Saturday, January 02, 2010

(D) Re- Parts I, II and III (da:ns Festival 2009)

Re- Parts I, II and III
Shen Wei Dance Arts
da:ns Festival 2009
Esplanade, Theatres on the Bay
31 October 2009

By Choy Su-Ling
Photographs: Courtesy of Esplanade Ltd Co.

It is exciting times for performing arts in Southeast Asia when such an acclaimed name as Shen Wei premiers. Re- Parts I, II and III, a festival highlight, was created in response to Shen Wei’s journeys in Tibet, Cambodia, and China between 2005 and 2008.

China-born and New York-based Shen Wei studied Chinese Opera from the age of nine. In 1991, he became a founding member of the Guangdong Modern Dance Company, the first modern dance company in China. In 1995, he moved to New York to study, and later (2000) he formed Shen Wei Dance Arts (SWDA). The choreographer- director-dancer-painter-designer is widely recognised for his defining vision of an intercultural, interdisciplinary, and original mode of movement-based performance. And, he has received too numerous recognitions, awards and commissions (the latest being the Opening Ceremony of the 2008 Beijing Olympics) to mention.

On the large Esplanade proscenium, Shen already sketched a larger-than-life Tibetan mandala as audiences began to trickle in for Part I. The geometric shape becomes more defined as dancers, some sitting and some kneeling, and those walking about slowly, continuously sprinkled white confetti on the floor. This tedious construction was soon undone by the very same creators in hushed gliding and sweeping movements to the rhythm of their own breathing; and in the process, raising a storm of “snow”. The travelling across the “snow” has a floating quality, not unlike those in traditional Chinese dance. When the whole backdrop became a video wall of clouds, the stage was instantly “elevated” and the dancers seemed to be dancing on snow-capped mountains. Set to music of exiled Tibetan nun, Ani Choying Drolma, the dancers immerses in a meditative mood. As if dancing the breathing technique of qigong, the dance is very much like quiet breathing. The secret to the fluidity lies not only in the graceful restrain, but most critically, in finding the right and precise moment of release; the relief, the exhale. The second soloist in this piece was exceptional in doing so. While some made best efforts, a few dancers were too stiff for this temperament. These actions of weightless dropping and rising, and turning at mid-height, were no doubt mesmerizing; but it went on and on, leaving a conclusion wanting.

In contrast, Part III chugs along like a train charging across industrial and urban landscapes. Everything in this piece projects a progressive China; almost like watching a propaganda video for aggressive growth. Those who do not keep up or oppose to this development are “tossed about” within an impenetrable forward-moving phalanx formed by dancers, dressed in green, and marching militaristic-style, advancing resolutely with building momentum towards gains of economic power. But then, Shen sneaks in an element of caution, warning of the dangers of moving ahead too fast. Those who buy the propaganda soon find themselves like mechanical robots as depicted by the stiff marionette-like and staccato movements to the artificial tinkling sounds of music box music and the tick tock of Fayolism. In the partnering sections, we see pairs leaning against each other as they pushed themselves upwards like high-rise buildings. It’s a fragile dependency and the dancers soon fall like crumbling buildings. To reflect the darker side of progress, dancers change into black costumes and the silhouette skyscrapers in the background stretches gradually into indistinguishable vertical charcoal strokes. Shen’s warning is not headed. In the end, dancers stood in a file to cartwheel two dancers flipping them like wheels of a brakeless train.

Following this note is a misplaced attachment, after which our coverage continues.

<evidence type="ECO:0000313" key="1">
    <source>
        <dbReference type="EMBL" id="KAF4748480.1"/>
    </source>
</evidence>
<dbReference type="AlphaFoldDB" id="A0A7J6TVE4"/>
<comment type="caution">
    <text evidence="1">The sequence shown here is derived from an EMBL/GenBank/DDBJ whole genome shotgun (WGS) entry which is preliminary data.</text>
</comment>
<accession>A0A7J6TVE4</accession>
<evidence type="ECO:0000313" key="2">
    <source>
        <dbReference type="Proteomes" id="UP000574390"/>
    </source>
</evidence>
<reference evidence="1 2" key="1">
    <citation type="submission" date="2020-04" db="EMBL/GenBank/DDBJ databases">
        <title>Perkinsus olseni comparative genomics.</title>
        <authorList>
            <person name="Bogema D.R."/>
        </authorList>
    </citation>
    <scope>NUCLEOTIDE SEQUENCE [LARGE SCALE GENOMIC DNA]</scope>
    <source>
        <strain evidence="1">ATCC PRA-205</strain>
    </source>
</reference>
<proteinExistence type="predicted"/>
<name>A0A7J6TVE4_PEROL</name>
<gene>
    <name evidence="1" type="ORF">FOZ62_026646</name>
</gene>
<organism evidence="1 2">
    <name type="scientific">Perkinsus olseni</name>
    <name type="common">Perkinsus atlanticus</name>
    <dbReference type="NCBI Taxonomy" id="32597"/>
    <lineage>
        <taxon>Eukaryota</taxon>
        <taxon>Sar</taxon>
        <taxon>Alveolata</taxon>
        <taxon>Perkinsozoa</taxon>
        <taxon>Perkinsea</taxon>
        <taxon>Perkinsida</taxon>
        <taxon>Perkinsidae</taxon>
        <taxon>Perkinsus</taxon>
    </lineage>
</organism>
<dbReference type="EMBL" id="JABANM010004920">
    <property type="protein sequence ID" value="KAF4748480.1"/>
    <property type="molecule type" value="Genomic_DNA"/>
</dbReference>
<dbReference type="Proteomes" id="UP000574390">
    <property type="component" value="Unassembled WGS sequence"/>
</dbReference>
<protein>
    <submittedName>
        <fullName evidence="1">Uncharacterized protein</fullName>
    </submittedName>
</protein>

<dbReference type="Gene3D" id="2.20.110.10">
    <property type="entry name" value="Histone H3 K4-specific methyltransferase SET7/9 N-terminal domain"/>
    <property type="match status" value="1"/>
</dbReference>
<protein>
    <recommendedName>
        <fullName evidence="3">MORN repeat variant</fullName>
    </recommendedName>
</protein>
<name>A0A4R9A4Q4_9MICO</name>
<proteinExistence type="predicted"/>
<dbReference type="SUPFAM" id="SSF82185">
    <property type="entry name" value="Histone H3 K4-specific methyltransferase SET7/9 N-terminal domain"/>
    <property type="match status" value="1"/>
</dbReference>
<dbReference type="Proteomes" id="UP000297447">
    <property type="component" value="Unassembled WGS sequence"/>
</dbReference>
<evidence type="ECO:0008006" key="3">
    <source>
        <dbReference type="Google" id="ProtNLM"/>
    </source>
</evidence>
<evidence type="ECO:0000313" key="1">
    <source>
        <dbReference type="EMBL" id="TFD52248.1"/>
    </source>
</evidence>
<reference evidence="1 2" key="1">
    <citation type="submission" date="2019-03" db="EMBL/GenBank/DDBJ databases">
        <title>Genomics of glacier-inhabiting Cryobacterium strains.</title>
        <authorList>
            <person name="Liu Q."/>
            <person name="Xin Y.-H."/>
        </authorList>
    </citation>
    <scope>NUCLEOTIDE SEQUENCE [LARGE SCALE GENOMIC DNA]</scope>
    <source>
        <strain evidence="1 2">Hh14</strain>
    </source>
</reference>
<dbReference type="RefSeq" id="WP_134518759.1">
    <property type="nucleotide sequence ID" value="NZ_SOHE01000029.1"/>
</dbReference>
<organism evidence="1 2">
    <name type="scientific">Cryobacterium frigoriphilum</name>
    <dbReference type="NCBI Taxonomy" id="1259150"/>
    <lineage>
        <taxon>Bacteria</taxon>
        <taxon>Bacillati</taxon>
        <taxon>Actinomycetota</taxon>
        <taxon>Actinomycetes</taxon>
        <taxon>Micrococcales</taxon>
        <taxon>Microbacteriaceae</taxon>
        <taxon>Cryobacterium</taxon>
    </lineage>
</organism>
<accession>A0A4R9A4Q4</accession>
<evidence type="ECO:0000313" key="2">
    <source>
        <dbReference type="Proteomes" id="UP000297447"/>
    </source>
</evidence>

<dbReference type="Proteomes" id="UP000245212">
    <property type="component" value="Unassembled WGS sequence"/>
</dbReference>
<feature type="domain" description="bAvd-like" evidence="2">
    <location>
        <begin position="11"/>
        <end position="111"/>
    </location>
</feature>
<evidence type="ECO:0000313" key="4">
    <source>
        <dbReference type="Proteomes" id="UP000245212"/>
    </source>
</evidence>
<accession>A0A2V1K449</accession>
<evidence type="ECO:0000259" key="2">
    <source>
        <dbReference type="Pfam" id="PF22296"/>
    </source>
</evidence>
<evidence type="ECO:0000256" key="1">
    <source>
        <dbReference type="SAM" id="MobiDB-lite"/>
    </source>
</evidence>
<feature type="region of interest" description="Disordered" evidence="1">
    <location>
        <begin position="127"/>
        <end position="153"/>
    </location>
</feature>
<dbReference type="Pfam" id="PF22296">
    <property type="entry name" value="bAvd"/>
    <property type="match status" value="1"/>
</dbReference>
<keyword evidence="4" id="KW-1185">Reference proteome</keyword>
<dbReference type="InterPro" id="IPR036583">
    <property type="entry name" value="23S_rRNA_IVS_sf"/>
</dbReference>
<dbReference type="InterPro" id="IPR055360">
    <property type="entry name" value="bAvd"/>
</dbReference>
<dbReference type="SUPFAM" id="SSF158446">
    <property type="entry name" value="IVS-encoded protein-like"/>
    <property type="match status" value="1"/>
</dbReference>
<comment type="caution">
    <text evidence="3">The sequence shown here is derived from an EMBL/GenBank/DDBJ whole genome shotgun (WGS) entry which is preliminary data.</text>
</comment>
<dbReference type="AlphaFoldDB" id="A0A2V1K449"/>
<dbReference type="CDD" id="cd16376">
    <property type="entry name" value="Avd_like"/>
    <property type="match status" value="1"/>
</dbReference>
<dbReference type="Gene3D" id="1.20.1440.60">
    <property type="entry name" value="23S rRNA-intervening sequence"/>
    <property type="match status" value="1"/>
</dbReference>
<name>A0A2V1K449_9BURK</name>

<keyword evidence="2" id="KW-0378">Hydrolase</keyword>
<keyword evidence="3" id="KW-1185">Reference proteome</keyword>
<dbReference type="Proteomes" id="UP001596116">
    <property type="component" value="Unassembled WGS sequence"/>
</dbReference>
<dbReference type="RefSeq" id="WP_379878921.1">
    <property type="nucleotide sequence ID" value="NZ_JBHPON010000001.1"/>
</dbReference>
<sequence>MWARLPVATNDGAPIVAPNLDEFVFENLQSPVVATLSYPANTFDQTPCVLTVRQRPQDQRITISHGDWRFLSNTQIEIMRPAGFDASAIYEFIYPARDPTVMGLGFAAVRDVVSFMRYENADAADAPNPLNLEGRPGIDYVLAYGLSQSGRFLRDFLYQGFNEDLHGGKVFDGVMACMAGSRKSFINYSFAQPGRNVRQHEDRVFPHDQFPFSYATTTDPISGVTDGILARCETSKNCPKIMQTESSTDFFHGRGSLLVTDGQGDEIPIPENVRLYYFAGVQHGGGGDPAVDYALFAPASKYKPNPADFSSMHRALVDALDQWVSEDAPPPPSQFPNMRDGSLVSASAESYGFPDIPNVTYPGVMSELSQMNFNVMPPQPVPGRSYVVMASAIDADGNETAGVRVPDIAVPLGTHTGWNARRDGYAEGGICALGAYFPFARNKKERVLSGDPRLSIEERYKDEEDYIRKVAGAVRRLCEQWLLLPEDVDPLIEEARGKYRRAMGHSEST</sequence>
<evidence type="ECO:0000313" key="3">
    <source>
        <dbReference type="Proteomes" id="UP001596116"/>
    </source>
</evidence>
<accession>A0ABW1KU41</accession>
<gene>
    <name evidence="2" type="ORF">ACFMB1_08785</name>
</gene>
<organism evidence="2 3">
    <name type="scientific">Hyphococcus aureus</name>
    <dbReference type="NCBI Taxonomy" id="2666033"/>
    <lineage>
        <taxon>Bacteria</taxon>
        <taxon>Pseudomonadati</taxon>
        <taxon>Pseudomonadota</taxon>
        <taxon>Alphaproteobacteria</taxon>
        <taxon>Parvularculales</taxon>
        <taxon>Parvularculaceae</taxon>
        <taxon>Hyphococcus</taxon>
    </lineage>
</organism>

Aesthetically, Part II is sculpturesque, visually showing Shen’s awe of Angkor Wat’s ancient splendour and timelessness. Light-footed dancers dressed in royal blue and purple flit like little birds against the backdrop of a blown-up image of the temple surrounded by thick foliage. They travel horizontally across the stage in a perpetual link, each dancer always using some part of their body to “catch” one another; all this to the peaceful soundscape of birds chirping and the distinctive rings of the nattuvanar’s cymbals, a reference to Hinduism. As they did so, a belt of traditional motif and temple engravings run across the backdrop. The first half of this piece has an endearing crispness in the well-coordinated group work, which is interspersed with movements that has a melting quality. On the other hand, the concluding scene was simply a vision to behold. Although this part of the world is less comfortable with nudity, there was nothing lewd about Shen’s human sculptures. He laid out a sensual display of dancers with painted bodies luxuriously outstretched and with their heads dropped way back in hiding. The dancers basked under the spotlights in a pose that reminds of the thick tree roots that protrude proudly on the temple grounds.

Re- Parts I, II and III was successful in demonstrating Shen Wei’s artistic originality and each “part” fully justifies his talent for creating unique movement language. However, as a whole, the piece fails to deliver the “re-“, which was supposed to “…invoke concepts of return, reconsideration and renewal.” With this point sorely missing, I left the theatre feeling a tad disappointed. But then again, it could just be my inflated expectations.

1 comment:

Anonymous said...

Pretty accurate last sentence....However, as a whole, the piece fails to deliver the “re-“, which was supposed to “…invoke concepts of return, reconsideration and renewal.” With this point sorely missing, I left the theatre feeling a tad disappointed.